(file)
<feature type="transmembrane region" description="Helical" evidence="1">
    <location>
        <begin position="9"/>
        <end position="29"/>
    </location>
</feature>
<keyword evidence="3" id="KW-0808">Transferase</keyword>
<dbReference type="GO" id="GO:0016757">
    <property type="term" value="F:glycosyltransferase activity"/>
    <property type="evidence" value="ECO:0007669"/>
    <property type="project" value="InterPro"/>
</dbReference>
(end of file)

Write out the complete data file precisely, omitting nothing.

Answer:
<feature type="transmembrane region" description="Helical" evidence="1">
    <location>
        <begin position="9"/>
        <end position="29"/>
    </location>
</feature>
<keyword evidence="3" id="KW-0808">Transferase</keyword>
<dbReference type="GO" id="GO:0016757">
    <property type="term" value="F:glycosyltransferase activity"/>
    <property type="evidence" value="ECO:0007669"/>
    <property type="project" value="InterPro"/>
</dbReference>